Vaccine myths have one Washington foster mother so against a flu vaccination requirement that she would rather give her new foster son up to the state. The state recently imposed a mandate requiring every household with foster children 2 years old and younger to get flu vaccine, or else.

"I've done a lot of research on it and I don't like some of the side effects that it has," Jamie Smith told KOMO News. "Unfortunately, I have to think about our kids who are in the house first, and to me they're more important, their safety, than trying to fight to keep this little guy."

Smith is afraid of the mercury in the vaccine ,and how it will affect his developing brain. She has five other foster children living in her home, and is so adamant about not vaccinating the baby boy, who was just born on Christmas day, that she would rather give him up. "I'm hoping that we can raise enough of a voice that the state will at least give waivers or do something so the children won't be taken out of their homes," Smith said.

Smith is not alone. One in four U.S. parents believes certain vaccines cause autism in otherwise healthy children. There have been zero credible studies linking vaccines to autism, or other unusual side effects. The only side effect there’s been, as a result of these kids forgoing their vaccines, is a sharp increase in whooping cough, measles, mumps, and other diseases that were once nearly eradicated.

In fact, vaccine refusals were largely to blame for a 2010 outbreak of whooping cough in California. In the same area as the outbreak, parents showed the greatest resistance to vaccine compliance. Parents usually fear the same misconceptions and theories.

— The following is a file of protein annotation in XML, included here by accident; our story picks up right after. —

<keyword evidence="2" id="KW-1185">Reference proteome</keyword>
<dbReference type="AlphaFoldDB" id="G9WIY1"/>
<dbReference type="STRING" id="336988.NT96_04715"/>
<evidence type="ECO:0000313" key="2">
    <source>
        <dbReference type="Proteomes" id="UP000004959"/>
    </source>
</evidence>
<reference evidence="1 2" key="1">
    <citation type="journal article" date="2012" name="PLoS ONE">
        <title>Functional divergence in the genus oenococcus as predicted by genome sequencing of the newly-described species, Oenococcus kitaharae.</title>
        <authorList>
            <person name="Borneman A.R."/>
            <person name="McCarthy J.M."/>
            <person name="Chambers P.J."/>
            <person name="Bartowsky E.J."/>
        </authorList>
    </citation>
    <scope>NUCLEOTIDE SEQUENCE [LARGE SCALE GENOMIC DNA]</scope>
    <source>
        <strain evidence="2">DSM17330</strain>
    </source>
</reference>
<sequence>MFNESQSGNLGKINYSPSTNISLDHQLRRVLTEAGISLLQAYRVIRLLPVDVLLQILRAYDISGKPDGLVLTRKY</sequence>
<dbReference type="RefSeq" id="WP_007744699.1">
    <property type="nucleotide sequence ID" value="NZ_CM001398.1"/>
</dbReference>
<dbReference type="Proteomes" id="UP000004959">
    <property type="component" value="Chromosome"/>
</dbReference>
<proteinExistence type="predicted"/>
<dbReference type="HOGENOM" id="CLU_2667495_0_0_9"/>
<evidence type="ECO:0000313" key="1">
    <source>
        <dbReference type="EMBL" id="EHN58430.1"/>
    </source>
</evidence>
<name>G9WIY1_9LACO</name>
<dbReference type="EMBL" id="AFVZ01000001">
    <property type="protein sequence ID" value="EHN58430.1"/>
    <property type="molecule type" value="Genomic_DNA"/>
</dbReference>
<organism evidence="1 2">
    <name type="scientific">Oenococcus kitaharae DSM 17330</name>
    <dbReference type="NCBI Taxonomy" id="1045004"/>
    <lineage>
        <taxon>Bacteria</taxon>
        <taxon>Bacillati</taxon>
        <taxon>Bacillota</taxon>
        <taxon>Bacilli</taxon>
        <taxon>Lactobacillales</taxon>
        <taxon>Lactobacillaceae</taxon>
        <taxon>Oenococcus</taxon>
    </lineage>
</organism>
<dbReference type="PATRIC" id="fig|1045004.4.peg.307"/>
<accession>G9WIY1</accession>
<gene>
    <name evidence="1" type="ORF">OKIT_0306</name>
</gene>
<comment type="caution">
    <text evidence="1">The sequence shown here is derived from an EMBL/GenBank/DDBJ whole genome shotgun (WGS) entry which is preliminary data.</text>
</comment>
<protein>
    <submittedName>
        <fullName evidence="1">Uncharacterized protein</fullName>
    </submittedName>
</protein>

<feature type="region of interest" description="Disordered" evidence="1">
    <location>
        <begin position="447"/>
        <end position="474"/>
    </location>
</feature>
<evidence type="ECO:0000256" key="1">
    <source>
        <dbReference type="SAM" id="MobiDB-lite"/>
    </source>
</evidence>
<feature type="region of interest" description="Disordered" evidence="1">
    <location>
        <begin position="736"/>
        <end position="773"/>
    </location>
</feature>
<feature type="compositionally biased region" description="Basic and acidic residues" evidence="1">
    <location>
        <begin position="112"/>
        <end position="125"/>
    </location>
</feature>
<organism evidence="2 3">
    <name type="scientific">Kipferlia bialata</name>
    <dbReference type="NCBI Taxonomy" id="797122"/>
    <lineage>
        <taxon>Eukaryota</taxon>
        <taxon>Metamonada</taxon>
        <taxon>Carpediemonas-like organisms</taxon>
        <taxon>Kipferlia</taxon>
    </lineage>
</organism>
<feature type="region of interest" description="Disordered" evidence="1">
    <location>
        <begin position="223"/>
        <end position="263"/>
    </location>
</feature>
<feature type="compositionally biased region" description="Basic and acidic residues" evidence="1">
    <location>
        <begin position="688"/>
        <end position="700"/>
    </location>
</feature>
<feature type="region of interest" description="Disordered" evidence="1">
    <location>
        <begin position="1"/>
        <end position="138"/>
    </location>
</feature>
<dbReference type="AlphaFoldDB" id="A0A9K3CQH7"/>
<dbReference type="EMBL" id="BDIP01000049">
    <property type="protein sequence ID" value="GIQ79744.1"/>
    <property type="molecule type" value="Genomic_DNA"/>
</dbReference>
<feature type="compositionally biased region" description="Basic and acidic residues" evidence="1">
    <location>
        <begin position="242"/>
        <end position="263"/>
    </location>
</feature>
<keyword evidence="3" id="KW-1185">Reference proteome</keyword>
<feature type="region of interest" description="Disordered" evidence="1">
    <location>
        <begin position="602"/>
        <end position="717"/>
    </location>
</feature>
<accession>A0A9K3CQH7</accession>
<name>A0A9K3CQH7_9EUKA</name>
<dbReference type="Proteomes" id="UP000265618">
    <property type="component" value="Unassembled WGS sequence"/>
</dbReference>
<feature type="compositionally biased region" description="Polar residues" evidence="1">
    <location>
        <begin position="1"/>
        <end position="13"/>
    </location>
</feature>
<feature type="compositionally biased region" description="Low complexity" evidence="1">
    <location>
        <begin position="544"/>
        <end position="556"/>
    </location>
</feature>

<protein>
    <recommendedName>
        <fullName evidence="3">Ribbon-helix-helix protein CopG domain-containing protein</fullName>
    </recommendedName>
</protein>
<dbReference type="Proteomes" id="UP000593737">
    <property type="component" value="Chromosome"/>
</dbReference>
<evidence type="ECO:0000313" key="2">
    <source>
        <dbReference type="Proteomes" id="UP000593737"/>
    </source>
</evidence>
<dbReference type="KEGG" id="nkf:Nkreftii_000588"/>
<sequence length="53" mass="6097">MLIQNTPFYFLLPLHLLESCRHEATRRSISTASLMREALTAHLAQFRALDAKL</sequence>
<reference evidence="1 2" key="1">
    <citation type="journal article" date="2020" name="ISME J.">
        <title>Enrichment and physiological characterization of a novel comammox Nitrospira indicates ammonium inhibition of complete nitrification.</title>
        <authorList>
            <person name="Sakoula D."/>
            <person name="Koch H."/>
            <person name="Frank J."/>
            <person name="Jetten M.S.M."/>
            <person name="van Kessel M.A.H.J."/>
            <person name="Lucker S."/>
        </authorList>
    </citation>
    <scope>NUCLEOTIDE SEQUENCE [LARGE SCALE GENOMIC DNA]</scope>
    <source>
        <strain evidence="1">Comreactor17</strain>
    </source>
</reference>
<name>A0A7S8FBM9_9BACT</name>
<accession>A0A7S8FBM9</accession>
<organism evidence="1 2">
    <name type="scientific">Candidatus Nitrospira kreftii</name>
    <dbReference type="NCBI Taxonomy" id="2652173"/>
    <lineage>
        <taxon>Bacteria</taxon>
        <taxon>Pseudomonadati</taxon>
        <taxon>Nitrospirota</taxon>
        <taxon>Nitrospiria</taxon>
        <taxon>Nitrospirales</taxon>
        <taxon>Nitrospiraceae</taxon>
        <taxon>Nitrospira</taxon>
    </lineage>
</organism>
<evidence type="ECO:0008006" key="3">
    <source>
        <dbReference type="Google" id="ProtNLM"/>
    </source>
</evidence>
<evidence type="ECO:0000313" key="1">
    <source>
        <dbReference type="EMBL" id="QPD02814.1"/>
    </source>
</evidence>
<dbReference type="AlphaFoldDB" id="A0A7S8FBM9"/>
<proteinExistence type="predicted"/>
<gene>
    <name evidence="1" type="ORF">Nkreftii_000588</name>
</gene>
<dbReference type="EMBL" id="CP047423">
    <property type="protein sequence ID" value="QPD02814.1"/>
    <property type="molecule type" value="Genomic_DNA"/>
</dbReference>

Common Vaccine Myths:

  1. Vaccines contain chemicals that can harm children: False. Thimersol is the chemical many vaccine-fearing parents are afraid of because it contains mercury. However, it has been removed from scheduled vaccines and only resides in the seasonal flu vaccine in order to prevent germs, bacteria, and fungi from contamination, according to the Centers for Disease Control and Prevention.
  2. The decision to not vaccinate my child only affects my child: False. Children who remain un-vaccinated can contract a disease and infect infants who have not yet been inoculated. When parents choose to not vaccinate their children, it puts every child they’re exposed to at risk of exposure to a live virus.
  3. Too many vaccines at once can override a baby’s immune system: False. Babies’ immune systems are strong enough to defend themselves from the day-to-day viruses and bacteria they come in contact with. Vaccines use deactivated viruses in their ingredients, and are scheduled to effectively protect babies' developing immune defenses.
  4. Drug companies administer vaccines to make profits: False. Global revenues for all vaccines was approximately $24 billion in 2013, according to the World Health Organization. It sounds like a lot, but it only accounts for two to three percent of the total pharmaceuticals on the market.